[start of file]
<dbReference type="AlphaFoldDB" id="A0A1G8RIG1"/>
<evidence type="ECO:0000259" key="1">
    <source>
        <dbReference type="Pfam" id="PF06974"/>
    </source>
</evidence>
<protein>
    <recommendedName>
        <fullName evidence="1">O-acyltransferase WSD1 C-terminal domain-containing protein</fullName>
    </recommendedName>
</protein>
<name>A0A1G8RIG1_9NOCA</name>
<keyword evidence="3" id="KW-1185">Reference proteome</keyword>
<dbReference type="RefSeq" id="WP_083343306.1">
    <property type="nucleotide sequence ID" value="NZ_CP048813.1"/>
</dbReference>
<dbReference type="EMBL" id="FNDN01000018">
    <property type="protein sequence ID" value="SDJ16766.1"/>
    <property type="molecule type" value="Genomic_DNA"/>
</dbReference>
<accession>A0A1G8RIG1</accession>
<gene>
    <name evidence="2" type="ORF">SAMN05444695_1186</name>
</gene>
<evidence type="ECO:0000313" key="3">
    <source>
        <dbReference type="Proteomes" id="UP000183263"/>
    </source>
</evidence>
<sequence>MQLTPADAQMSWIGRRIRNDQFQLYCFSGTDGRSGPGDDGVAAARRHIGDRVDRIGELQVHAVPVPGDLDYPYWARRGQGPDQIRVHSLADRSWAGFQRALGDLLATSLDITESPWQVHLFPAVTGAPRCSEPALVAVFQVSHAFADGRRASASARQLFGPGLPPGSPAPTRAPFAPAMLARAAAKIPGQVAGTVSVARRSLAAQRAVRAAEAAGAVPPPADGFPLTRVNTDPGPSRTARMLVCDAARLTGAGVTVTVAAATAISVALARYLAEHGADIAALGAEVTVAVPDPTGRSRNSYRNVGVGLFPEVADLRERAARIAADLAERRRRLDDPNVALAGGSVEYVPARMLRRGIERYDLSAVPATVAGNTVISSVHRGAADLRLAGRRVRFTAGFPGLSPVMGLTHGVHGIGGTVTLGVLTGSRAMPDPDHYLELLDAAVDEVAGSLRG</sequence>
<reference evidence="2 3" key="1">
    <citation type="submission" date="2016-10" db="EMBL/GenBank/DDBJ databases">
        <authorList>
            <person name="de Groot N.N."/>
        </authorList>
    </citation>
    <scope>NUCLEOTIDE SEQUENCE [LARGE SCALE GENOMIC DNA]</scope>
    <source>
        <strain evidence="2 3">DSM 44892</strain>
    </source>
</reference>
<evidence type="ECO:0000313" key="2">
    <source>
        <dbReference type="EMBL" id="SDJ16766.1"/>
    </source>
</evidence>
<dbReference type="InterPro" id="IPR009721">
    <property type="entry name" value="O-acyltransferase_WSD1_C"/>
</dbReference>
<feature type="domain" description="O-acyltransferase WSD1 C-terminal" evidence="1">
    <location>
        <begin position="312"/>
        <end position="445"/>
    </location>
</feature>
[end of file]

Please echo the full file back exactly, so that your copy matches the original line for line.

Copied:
<dbReference type="AlphaFoldDB" id="A0A1G8RIG1"/>
<evidence type="ECO:0000259" key="1">
    <source>
        <dbReference type="Pfam" id="PF06974"/>
    </source>
</evidence>
<protein>
    <recommendedName>
        <fullName evidence="1">O-acyltransferase WSD1 C-terminal domain-containing protein</fullName>
    </recommendedName>
</protein>
<name>A0A1G8RIG1_9NOCA</name>
<keyword evidence="3" id="KW-1185">Reference proteome</keyword>
<dbReference type="RefSeq" id="WP_083343306.1">
    <property type="nucleotide sequence ID" value="NZ_CP048813.1"/>
</dbReference>
<dbReference type="EMBL" id="FNDN01000018">
    <property type="protein sequence ID" value="SDJ16766.1"/>
    <property type="molecule type" value="Genomic_DNA"/>
</dbReference>
<accession>A0A1G8RIG1</accession>
<gene>
    <name evidence="2" type="ORF">SAMN05444695_1186</name>
</gene>
<evidence type="ECO:0000313" key="3">
    <source>
        <dbReference type="Proteomes" id="UP000183263"/>
    </source>
</evidence>
<sequence>MQLTPADAQMSWIGRRIRNDQFQLYCFSGTDGRSGPGDDGVAAARRHIGDRVDRIGELQVHAVPVPGDLDYPYWARRGQGPDQIRVHSLADRSWAGFQRALGDLLATSLDITESPWQVHLFPAVTGAPRCSEPALVAVFQVSHAFADGRRASASARQLFGPGLPPGSPAPTRAPFAPAMLARAAAKIPGQVAGTVSVARRSLAAQRAVRAAEAAGAVPPPADGFPLTRVNTDPGPSRTARMLVCDAARLTGAGVTVTVAAATAISVALARYLAEHGADIAALGAEVTVAVPDPTGRSRNSYRNVGVGLFPEVADLRERAARIAADLAERRRRLDDPNVALAGGSVEYVPARMLRRGIERYDLSAVPATVAGNTVISSVHRGAADLRLAGRRVRFTAGFPGLSPVMGLTHGVHGIGGTVTLGVLTGSRAMPDPDHYLELLDAAVDEVAGSLRG</sequence>
<reference evidence="2 3" key="1">
    <citation type="submission" date="2016-10" db="EMBL/GenBank/DDBJ databases">
        <authorList>
            <person name="de Groot N.N."/>
        </authorList>
    </citation>
    <scope>NUCLEOTIDE SEQUENCE [LARGE SCALE GENOMIC DNA]</scope>
    <source>
        <strain evidence="2 3">DSM 44892</strain>
    </source>
</reference>
<evidence type="ECO:0000313" key="2">
    <source>
        <dbReference type="EMBL" id="SDJ16766.1"/>
    </source>
</evidence>
<dbReference type="InterPro" id="IPR009721">
    <property type="entry name" value="O-acyltransferase_WSD1_C"/>
</dbReference>
<feature type="domain" description="O-acyltransferase WSD1 C-terminal" evidence="1">
    <location>
        <begin position="312"/>
        <end position="445"/>
    </location>
</feature>